Big History & Creative Writing
What is the universe? What is it made of? How does it work? How did our planet and solar system form? How did humans come to be? And why? Artists and writers have always pondered such questions and explored their meanings in their work.
Likewise, the young transdisciplinary field of Big History is an attempt by thinkers in many disciplines to weave a metanarrative from the sum of human knowledge that explains reality and frames human existence. Big Historians consider the origin and history of the universe itself; of galaxies, stars, and the complex chemical elements forged in their furnaces; of our solar system and earth; the evolution of life and the human species; the history of humans and human civilization to the present day - and, ultimately, what the recurrent patterns in the story may suggest about possible futures. What better way to consider what this all means than through creative writing?
In this course, we will explore the Big History metanarrative and engage it through creative writing practice in various genres. You might write a poem about the birth of a planet, a dialogue between two subatomic particles, a short story about a romance between Homo sapiens and Homo neanderthalensis, a song sung from the point of view of a civilization in transition from agrarian to industrial, or a teenager crossing the Bering land bridge from Asia to North America, 15,000 years ago. What was the New Horizons probe thinking as it flew past Pluto on July 14, 2015? How did Pluto feel? How does Earth feel about humans? Or about the moon?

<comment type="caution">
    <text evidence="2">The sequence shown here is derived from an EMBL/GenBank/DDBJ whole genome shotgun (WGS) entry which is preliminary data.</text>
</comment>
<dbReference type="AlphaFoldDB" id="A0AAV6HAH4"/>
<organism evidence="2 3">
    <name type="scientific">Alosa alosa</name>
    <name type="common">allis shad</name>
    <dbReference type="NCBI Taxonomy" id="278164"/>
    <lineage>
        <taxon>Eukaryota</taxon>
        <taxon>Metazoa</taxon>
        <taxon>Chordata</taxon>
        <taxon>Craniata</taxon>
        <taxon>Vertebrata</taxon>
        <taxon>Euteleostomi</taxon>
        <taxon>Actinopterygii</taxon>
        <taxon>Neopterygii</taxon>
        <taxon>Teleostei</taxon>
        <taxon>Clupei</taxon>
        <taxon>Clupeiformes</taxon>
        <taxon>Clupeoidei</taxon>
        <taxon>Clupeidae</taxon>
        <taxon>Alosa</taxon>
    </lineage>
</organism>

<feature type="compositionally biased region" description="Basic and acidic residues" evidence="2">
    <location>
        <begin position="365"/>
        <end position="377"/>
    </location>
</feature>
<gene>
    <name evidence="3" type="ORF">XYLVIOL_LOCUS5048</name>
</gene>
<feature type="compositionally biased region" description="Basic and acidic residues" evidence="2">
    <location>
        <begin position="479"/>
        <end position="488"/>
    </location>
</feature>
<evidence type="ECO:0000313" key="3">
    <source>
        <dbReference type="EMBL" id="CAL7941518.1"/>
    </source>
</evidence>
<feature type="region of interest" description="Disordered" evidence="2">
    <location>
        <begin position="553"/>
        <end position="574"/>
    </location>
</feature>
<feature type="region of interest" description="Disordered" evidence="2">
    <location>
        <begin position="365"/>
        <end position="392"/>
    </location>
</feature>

We'll read a Big History account, such as David Christian's Maps of Time or Cynthia Stokes Brown's Big History: From the Big Bang to the Present. We'll also look at written creative work that engages this story or incorporates its elements. We'll use elemental analysis to understand how writing works, and to critique each other's writing in constructive, friendly workshop.
Credit/evaluation: writing assignments including analyses of and creative responses to published works; 2-3 major creative works; possible revision; regular class attendance and participation, particularly during written and oral workshop/critique of classmates' work.
Texts: TBA. Will include a Big History account such as Christian's Maps of Time, Brown's Big History, Eric Chaisson's Cosmic Evolution, or Fred Spier's Big History and the Future of Humanity. Additional works in fiction, poetry, creative nonfiction, drama, will be provided by the instructor.